The 3 E's.
Consumption in the time of Covid is largely defined by what is most Essential, what sparks Empathy, and what provides meaningful Experiences. These 3 Es are at the crux of an otherwise imminent shift in the fashion landscape that has been crystallized by the pandemic and shed light on consumer behavior in the post-Covid world.
Luxury is a thing of the past, at least for now. Unless it can be associated with 3 main criteria: Essentials, Empathy, and Experiences (The 3 Es). What has become apparent during this period is that consumption in the time of Covid is largely defined by what is most essential, what sparks empathy, and what provides meaningful experiences, shedding light on the future of consumer behavior in the post-Covid world.
At the crux of this transformation are powerful forces that have been in the works for some time now. From the struggling and oversaturated retail landscape to the increasing need for work/life balance, from the rise of e-commerce, to sustainable and slow fashion, a structural change in how and what we consume has been inching its way to the forefront. Covid was simply the catalyst that came along to crystallize this much needed paradigm shift.
Basic necessities like food aside, take a moment to think about what kinds of purchases you have made during this time. How many of you have sideswiped luxury items for essentials, such as pajamas, sweats, face masks, simple tanks or t-shirts, workout clothes and/ or loungewear. Let’s be honest, you don’t need a suit or heels (or even pants) to WFH.
Some of your discretionary spending may have also been dedicated to some kind of donation, giving back, or compassionate desire to support. This could also manifest in making more environmentally-friendly decisions, “buying local”, or contributing to any such a social cause. We are #inthistogether after all and this overwhelming sense of empathy and unity seems to be almost as contagious as Covid.
"Consumption in the time of Covid is largely defined by what is most essential, what sparks empathy, and what provides meaningful experiences."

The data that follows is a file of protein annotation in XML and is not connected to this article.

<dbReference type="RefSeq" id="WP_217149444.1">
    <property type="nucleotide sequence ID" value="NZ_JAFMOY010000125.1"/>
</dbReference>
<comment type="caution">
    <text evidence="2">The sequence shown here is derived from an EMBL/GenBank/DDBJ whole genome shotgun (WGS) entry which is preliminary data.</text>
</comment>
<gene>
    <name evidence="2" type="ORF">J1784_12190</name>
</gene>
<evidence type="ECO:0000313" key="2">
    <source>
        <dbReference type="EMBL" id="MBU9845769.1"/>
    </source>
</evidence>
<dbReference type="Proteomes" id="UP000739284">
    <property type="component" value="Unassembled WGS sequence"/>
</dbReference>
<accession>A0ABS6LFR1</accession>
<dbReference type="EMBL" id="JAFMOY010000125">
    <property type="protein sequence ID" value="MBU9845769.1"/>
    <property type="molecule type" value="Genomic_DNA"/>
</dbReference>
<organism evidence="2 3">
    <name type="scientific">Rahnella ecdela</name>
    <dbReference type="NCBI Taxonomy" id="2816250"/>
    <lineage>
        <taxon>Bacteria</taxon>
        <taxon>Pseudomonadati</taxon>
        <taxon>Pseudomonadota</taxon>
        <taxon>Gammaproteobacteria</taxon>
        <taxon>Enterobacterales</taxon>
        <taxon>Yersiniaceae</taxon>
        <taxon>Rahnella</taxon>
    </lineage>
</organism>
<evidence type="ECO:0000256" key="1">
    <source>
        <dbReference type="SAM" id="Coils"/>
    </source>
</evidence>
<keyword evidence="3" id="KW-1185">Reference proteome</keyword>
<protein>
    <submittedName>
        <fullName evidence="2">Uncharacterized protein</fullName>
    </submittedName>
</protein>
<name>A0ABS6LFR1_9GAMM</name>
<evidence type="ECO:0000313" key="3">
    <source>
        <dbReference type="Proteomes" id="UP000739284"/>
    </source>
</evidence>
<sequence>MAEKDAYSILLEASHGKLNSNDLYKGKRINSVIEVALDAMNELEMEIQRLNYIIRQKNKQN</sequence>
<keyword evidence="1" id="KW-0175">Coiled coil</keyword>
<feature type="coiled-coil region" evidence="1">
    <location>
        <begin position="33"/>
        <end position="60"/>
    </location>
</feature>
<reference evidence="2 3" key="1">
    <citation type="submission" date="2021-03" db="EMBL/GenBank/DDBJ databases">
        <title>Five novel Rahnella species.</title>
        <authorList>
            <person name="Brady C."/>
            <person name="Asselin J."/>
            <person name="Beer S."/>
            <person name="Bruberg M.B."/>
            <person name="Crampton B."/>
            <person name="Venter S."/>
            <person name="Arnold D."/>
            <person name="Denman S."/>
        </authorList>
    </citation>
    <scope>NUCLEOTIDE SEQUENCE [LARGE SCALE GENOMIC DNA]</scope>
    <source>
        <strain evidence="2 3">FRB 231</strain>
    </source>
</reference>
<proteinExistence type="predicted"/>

Lastly, but most certainly not least, many have spent money on experiences like courses, webinars, meditation apps, online therapy, fitness programs, virtual tours, cooking related activities, books, arts & crafts supplies among other such activities. A big chunk of our time and money has been dedicated to healing and exercising our minds and bodies, in an effort to stay relevant… and sane.
Without stating too much of the obvious, there are a few absolute truths that shape the world we live in today: we are all staying home, we are all social (and physical) distancing, and we are all a little, if not a lot, anxious about what the future may hold. Covid has allowed us to spend more time with our families and, most importantly, with ourselves. As a result, we are becoming more connected to our purpose and to our planet. We are less concerned with what others think of us and are more in tuned with how we view ourselves. All that being said, the 3 Es underscore this general shift away from the need for external social approval. They instead place much greater value on individual well-being. The byproduct: A more informed, healthier, happier and more resourceful population.
When Covid becomes a thing of the past, people will want to go out again, shop for luxury items and dress well. However, this time around, “feeling good” with their new purchases will take precedence over just “looking good.” Decisions will be measured by how much practical, purpose-driven, and experiential value they bring. Retail brands and Fashion Houses – big or small— luxury or not—should keep this in mind as they embrace our new normal. Survival of the fittest in the post-Covid world will be defined by how well we adapt to these undeniable forces of nature.